So we had to change those conversations to be interest-based. So how could we have different countries with very different positions, and sometimes different interests, come together and have a meaningful conversation that develops a new audit methodology, for example. And the audit methodologies, just so you understand, is a document of 3,000 pages with thousands of decisions that need to be made. And each one of these has to be taken through this group of all these multiple countries. So, helping them communicate and collaborate much more effectively because Conscious Business helped their interpersonal skills in being able to relate and have conversations with one another.
But also we installed these attitudes of empowerment that didn’t really allow, once the mindsets are in place, don’t really allow anyone to blame anyone else. Everyone has to look for their contribution to the solution. So it really changed the way that they looked at themselves, and looked at working with one another. And as we coordinated all of that activity, we also were in charge of the project management. And that meant tracking all of this activity, the timelines, et cetera, et cetera.
And we were able to see that in doing so, we didn’t just manage a list of tasks and dates that had to be performed, but we were also able to get involved and help work streams negotiate with one another in order to come to solutions much more quickly than they would have in the past. We’re able to identify bottlenecks in the processes as they occurred, we were able to get ahead of those bottlenecks and go directly to the powers that be, and sometimes deal even with the politics in the organization, using our interpersonal communications and collaboration skills, to work directly with them. So we didn’t always have to teach them the skill, to the person we were working with, because we were embodying that skill at the same time.
In this particular example, we not only managed this three year project across many, many countries, we taught different teams how to become high-performing teams along the way, and we ourselves participated in the project as modelers of the behavior that then became part of their culture of collaboration.
Presenter: How have companies pursued Execution Excellence?
Albert: Execution Excellence really became a term you started to hear about probably in the 90s, and definitely in the first decade of the 2000s, and yet it’s something that companies have been pursuing for a long time. It’s just previously it was often referred to as just execution or productivity. And the way it’s been pursued in the past has often been through the use of technologies outside of the individual. So in order to make us more productive, we developed software that allows us to be much faster in our ability to calculate, to run large amounts of information. Communications being as fast as they are today allows people to be more productive, and get more done in a shorter amount of time.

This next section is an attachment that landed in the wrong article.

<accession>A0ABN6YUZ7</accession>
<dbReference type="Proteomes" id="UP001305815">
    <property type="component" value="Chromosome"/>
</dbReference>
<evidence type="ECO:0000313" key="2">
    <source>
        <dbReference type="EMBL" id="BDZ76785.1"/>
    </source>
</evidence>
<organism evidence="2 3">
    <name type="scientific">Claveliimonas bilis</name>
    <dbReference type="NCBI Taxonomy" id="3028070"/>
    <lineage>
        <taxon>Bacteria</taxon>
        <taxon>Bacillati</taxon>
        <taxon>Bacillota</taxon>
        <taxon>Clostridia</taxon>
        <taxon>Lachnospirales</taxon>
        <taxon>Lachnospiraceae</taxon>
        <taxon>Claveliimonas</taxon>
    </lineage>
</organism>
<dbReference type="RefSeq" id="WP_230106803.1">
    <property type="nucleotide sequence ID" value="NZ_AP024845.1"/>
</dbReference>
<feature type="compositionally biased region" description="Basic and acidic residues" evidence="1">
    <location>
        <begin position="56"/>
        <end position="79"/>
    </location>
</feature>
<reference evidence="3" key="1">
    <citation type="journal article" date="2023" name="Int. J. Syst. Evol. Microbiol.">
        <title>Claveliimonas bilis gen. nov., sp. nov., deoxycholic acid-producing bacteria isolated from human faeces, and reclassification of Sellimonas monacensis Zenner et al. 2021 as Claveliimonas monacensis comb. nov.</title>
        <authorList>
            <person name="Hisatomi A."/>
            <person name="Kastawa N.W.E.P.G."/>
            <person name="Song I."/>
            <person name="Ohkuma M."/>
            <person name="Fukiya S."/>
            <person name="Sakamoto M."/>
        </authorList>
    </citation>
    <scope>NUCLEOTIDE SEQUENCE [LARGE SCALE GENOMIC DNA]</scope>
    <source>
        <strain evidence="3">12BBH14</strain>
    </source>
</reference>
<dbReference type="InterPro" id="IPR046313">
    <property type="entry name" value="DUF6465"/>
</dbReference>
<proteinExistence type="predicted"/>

So the short answer to how companies have pursued Execution Excellence is that they used external technologies, almost always, as the first way to attack productivity and to try and raise the challenge of increasing productivity.
Presenter: Is there a specific challenge or challenges a company needs to face to need an Execution Excellence approach? Which are typical?
Albert: Every company benefits from pursuing Execution Excellence, because every company should pursue improving its productivity. That’s just good business. Now, what kinds of challenges present themselves where Execution Excellence matters? You pretty much could say everything after the development of strategy. So what companies often do is they develop a strategy, a vision for the future, a strategy for the way they’re going to get there, and they have a plan, and then that plan has to be implemented, meaning people have to go to work to get things done, to bring that plan to life, to make it happen. That’s called execution. In the broadest sense to that answer is, everything after a strategy is set, a company can benefit from pursuing excellence in execution.
Some of the typical things that you see are any large-scale task that a company has that’s mission critical. So something, and it could be a small task and that matters too, but what tends to matter the most are tasks that are mission critical. So for example, implementing a new operating model company-wide, implementing a new organizational structure, implementing a new matrix structure are also typical. Implementing a new marketing rollout and marketing program, implementing a new product. Seeking to reach a new target audience that hasn’t been reached in the past. A merger and acquisition.